The house was somewhat above a yeoman's station. In truth it had been a manor in time past, and had yet somewhat of the look and furniture of such. Chiefly it had a hall, both high and spacious, on whose walls hung three or four helmets, and coats of mail, and swords [89] and lances. One of the coats of mail, I noted, was of chain armour, such as hath not been worn in this realm for two hundred years. Also over the fireplace, which, for greatness, might have served our hall in college, hung two long-bows. There was in this a shovelboard, of which more hereafter; and chairs of oak with velvet of Genoa, finely embroidered. We sat not in the hall, but, for the most part, in the kitchen, which, sooth to say, was of a more cheerful aspect, looking out upon the garden. Than this garden never have I seen a fairer and more fruitful spot. It had great plots of strawberries, which indeed were well-nigh past at our coming, yet lived again in Mistress Eliot's conserves; and cherries, white and red; and plums, of which, both of the red sort and the yellow, we had, for the greater part of August and September, such abundance as can scarce be conceived. Here, too, there were of every hind, borage, and lavender, and peppermint, and sage, and flowers as many as might have satisfied Queen Flora herself—roses red and white, which here grew together in peace, and pinks, and snapdragons, and sweet-williams, and a [90] hundred others which it were long to enumerate. It was a very Eden in my eyes.

And that very evening I had proof, if indeed I needed it, that John had not deceived me concerning the salmon. For as I stood by that side of the garden which overlooketh Severn, running some hundred yards away, I noted a place where there was a fall in the water. And as I looked, behold a great fish, whose sides sparkled even as silver in the sun (which was now low in the heavens), leapt as though he would come at the water that was above the fall; and I saw that he had, as it were, bent himself into a bow, putting his head and his tail together, for his leap. And when he had fallen back into the water, for he failed of his purpose, there leapt another, and after him another, and so many more, of whom the greater part, it seemed to me, failed, but some got their end. And so it went on for the space of about one quarter of an hour; and then the fishes suddenly ceased to leap even as they had begun. While I looked, cometh John and clappeth me on the shoulder, with, "There is sport for thine angle, Thomas, to which Thames cannot compare."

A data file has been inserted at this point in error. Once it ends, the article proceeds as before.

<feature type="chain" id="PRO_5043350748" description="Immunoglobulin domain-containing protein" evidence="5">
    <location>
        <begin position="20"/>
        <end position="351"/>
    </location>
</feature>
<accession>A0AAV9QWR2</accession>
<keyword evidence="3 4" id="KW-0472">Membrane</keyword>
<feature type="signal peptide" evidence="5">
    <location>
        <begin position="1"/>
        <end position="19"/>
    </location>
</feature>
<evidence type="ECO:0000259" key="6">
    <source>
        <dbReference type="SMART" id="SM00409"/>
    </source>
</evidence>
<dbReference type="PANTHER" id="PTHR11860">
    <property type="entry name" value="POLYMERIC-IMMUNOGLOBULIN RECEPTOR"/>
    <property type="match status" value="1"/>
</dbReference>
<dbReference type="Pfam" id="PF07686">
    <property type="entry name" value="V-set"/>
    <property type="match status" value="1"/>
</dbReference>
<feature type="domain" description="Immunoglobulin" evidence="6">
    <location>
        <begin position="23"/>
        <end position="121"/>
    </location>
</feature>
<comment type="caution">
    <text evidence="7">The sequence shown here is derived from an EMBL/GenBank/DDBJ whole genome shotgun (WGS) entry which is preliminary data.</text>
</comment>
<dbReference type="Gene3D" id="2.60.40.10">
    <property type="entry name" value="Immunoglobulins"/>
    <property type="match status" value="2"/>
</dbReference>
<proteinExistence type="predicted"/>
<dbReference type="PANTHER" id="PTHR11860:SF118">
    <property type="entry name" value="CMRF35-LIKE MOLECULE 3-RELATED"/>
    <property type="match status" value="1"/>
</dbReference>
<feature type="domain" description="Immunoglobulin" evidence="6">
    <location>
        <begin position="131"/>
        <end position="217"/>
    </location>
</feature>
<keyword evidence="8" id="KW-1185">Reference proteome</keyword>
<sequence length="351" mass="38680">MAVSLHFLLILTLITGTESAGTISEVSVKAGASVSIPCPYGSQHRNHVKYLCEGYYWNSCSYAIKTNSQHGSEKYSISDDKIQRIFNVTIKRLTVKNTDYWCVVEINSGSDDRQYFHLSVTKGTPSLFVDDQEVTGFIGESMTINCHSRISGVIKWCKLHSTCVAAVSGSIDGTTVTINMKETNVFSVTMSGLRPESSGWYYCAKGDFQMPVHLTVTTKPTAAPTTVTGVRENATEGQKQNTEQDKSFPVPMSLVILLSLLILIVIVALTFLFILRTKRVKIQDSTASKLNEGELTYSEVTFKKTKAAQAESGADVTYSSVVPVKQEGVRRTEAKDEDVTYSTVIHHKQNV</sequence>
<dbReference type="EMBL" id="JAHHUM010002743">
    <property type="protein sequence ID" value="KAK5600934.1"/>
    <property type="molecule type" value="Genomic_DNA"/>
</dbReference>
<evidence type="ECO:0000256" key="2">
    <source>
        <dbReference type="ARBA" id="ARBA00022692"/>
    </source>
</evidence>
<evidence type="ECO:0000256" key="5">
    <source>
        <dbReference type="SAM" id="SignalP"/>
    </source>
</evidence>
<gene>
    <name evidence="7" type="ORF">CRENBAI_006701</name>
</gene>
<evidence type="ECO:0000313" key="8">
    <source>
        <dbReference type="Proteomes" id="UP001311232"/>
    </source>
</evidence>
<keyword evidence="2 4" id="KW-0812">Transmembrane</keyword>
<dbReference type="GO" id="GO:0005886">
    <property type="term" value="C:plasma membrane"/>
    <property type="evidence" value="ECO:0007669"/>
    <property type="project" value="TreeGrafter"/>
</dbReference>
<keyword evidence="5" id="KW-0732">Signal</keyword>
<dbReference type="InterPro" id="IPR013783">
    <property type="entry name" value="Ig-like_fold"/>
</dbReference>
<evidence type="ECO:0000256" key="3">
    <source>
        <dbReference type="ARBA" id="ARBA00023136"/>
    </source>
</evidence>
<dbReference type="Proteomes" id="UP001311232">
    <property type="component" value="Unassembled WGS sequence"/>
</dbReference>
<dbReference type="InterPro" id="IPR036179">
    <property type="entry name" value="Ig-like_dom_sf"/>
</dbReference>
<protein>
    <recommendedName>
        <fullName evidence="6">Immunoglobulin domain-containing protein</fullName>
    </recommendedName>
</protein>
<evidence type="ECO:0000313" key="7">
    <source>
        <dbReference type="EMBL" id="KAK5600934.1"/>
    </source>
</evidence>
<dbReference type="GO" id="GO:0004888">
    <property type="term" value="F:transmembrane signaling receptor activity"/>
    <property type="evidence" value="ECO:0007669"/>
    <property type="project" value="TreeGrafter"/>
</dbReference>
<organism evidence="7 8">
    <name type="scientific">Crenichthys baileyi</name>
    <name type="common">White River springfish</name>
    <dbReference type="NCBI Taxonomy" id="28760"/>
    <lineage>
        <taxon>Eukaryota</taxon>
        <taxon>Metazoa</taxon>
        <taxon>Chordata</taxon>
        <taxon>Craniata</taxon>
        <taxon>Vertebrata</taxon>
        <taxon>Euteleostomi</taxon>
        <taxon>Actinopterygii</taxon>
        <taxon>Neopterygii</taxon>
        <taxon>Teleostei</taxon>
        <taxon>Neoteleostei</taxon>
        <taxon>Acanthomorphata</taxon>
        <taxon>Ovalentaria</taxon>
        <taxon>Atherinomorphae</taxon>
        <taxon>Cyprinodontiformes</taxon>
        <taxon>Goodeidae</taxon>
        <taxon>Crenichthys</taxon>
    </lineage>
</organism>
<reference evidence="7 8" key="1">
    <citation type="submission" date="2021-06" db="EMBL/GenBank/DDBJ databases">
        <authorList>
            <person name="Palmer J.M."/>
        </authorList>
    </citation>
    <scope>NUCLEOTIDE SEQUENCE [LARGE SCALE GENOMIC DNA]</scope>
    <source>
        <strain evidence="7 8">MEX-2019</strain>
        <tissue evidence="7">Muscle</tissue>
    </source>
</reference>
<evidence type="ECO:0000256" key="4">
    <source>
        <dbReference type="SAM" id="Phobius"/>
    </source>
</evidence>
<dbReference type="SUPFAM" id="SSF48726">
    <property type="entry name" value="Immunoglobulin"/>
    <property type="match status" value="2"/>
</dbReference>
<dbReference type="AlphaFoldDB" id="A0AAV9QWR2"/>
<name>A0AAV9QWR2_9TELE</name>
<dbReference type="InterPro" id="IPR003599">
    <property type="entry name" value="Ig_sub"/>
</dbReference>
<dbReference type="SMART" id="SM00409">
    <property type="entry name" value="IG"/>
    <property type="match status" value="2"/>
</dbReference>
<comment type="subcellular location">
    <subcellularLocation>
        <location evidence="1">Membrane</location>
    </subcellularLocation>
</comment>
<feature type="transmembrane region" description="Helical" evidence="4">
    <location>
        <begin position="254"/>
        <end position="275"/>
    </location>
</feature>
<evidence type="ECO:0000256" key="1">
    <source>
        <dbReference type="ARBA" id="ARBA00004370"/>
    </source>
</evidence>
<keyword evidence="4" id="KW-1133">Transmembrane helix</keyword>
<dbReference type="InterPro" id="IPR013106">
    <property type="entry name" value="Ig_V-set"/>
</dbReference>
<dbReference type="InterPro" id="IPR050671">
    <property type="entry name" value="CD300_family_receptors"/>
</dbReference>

[91] After this we supped, I sitting by Mistress Eliot, with Mistress Joan on my right hand. I, that had never spoken with a woman for eight years and more, save once at Ascensiontide, when I sojourned for a sennight at home, was at the first not a little confused, but after got courage, so gracious was the maiden yet modest withal. And after supper we sat awhile in the garden, for the night was still and warm, and John led me to speak of many things, both grave and gay, till I was well-nigh ashamed to think how much I had discoursed. And she—for already my thoughts were of her only—listened, as they say, with both her ears. And when we went within, she laid her hand on my hand, lightly and but for a moment, as though she were half afraid, saying, "I know what thou hast done for my brother, who is as my life to me—for is he not twin-born?—and keep it in my heart." And her voice brake as with tears, which indeed I, at that instant looking up, saw in her eyes. Her father also, as I turned to my chamber (and they had bestowed me in the very best that there was in the house), said, "Think not that I forget if I [92] am scant of words. Verily thou shalt be as another son to me, if thou wilt."

Then I climbed to my chamber, wherein was braver furniture than I had ever before seen: a bedstead notably carved with flowers and fruit, and a coffer of oak for my clothing, which did but scantily fill it, and chairs of like pattern with them that were in the hall. But nothing did I see more gladly than some roses, white and red, in a pot of blue ware, for I made bold to guess by whose hand they were plucked. And when I slept I had many dreams, of which some were glad and some troubled. But which of these came from the ivory gate, and which from the gate of horn (Virgil hath it that true dreams come from the gate of horn and false from that which is of ivory), I knew not, as indeed it is not in mortals to know, for indeed God doth wisely hide from us the issues of that which is to be, and revealeth them not, save but on rare occasions by vision or dream.